The statute states that an aggravated battery is committed when:
“(b) A person who, in committing a battery
(6) Knows the individual harmed to be a peace officer, or a person summoned and directed by him, or a correctional officer, while such officer is engaged in the execution of any of his official duties including arrest or attempted arrest; * * *.” Ill. Rev. Stat. 1971, ch. 38, par. 12—4(b) (6).
Battery is defined by section 12—3(a) of the Criminal Code, (Ill. Rev. Stat. 1971, ch. 38, par. 12—3(a).)
“A person commits battery if he intentionally or knowingly without legal justification and by any means, (1) causes bodily harm to an individual or (2) makes physical contact of an insulting or provoking nature with an individual.”
When read together, these statutes adequately explain the “harm” which constitutes the offense of aggravated battery as herein charged. The statute is neither vague nor uncertain. Both the statute and the legislative intent are clear. A simple battery, if knowingly committed on a peace officer engaged in his official duties, is an aggravated battery. This classification is constitutionally permissible. People v. Hanson, 53 Ill.2d 79, 81-82 (1972).
Defendant finds prejudicial error in the giving of certain instructions over his objection. He first complains of the giving of LP.I.-Criminal 11.09, which defined the crime charged, claiming that the complaint alleged “bodily harm” while the instruction stated “harmed” and that this distinction allowed defendant to be found guilty without proof of all the elements in the complaint. The instruction, however, utilized the words of the statute to inform the jury of the applicable law. Any possible difficulty which the jury may have found in understanding the definition of “harmed” was cured by the giving of I.P.I.-Criminal 11.10, which clearly stated that to be found guilty defendant must have caused “bodily harm” to the officer.
“No single instruction is required to state all of the relevant law *1057on a single subject, but it is sufficient that the instructions as a whole adequately inform the jury as to the law.” People v. Campbell, 13 Ill.App.3d 31, 34 (1973).
Defendant finds error in the giving of I.P.I. Criminal 11.09 in that no definition of the term “battery” (used in that instruction) was given. People’s Instruction No. 11, defining “battery”, was withdrawn. The defendant did not tender an instruction defining “battery” but seeks to have us find error in the court’s failure to give the same. The defendant who fails to tender an instruction cannot claim error by the court’s failure to give such instruction. People v. Springs, 51 Ill.2d 418, 424-25 (1972).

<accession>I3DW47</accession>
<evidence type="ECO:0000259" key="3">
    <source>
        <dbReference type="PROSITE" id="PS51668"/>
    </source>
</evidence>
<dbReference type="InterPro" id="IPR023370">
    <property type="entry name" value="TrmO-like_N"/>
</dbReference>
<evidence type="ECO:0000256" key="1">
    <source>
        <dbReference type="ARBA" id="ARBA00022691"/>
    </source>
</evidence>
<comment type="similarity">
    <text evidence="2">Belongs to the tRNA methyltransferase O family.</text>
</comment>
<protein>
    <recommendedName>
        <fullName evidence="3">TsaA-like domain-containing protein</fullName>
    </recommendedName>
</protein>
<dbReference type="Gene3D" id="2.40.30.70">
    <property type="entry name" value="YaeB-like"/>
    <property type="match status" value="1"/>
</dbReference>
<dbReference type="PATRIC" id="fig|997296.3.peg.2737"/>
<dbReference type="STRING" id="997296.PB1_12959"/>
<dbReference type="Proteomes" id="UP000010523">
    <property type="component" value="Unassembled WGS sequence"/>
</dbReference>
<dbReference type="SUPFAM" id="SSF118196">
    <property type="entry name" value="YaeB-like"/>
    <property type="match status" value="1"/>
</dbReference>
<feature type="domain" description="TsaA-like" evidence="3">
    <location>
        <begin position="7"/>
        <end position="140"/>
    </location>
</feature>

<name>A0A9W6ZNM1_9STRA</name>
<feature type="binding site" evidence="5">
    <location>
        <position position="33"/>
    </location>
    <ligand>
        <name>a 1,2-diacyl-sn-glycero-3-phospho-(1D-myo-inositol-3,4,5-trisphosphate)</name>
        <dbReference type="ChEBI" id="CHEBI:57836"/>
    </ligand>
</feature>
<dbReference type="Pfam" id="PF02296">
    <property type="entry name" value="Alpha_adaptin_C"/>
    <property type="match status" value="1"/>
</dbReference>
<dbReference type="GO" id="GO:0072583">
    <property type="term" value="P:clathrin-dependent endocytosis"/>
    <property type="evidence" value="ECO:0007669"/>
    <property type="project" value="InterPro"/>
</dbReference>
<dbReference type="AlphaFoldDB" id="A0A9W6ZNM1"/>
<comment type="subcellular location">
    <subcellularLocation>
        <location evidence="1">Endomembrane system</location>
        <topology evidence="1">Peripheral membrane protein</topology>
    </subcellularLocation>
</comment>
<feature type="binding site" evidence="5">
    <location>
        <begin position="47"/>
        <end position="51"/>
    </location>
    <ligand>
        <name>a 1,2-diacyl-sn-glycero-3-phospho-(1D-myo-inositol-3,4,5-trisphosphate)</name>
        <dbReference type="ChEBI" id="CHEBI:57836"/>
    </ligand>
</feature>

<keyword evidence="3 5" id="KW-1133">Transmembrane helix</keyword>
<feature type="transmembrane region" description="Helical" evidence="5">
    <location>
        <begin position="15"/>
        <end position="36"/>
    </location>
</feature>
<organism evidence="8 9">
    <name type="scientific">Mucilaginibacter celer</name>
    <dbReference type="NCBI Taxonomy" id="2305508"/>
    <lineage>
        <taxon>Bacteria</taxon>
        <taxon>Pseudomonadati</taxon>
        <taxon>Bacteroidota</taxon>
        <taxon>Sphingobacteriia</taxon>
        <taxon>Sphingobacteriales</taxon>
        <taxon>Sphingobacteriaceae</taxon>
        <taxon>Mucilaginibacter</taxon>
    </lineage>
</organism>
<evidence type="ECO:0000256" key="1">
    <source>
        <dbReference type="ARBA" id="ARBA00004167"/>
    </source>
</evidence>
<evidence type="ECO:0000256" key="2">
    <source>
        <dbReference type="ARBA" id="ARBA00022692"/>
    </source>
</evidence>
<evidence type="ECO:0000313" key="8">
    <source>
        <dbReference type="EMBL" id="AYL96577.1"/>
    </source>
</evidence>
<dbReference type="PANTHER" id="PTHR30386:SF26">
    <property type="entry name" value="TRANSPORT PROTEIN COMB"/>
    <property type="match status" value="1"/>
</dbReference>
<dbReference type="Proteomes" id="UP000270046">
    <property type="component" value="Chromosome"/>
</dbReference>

It is next maintained that People’s Instructions Nos. 8 and 13 were prejudicial to the defendant in that they introduced new issues not properly before the jury and unduly emphasized improper elements. Instruction No. 8, not an I.P.I. instruction, is a direct quote from the Criminal Code. (Ill. Rev. Stat. 1971, ch. 38, par. 107—5(a) (b) (c).) Instruction No. 13 is I.P.I.-Criminal 24.20, which relates the law as to a private person’s use of force in resisting arrest. These instructions, when taken together and in conjunction with I.P.I. 11.10 (defining the necessary elements to be proved by the State in the crime charged), were properly given. A necessary element of the instant crime is that defendant acted without legal justification. (People v. Gnatz, 8 Ill.App.3d 396, 399 (1972).) Instruction No. 13 informed the jury of defendant’s lack of legal justification. Instruction No. 8 explained the method of arrest in the words of the Criminal Code and was explanatory of the term “arrest” used in Instruction No. 13. Under the circumstances of this case, neither instruction misled nor confused the jury to the prejudice of the defendant. People v. Booker, 378 Ill. 334, 345 (1941).
Pending appeal, we were informed by motion that defendant has completed his sentence. It is therefore unnecessary that we consider the last issue raised.
GUILD, P. J., and SEIDENFELD, J., concur.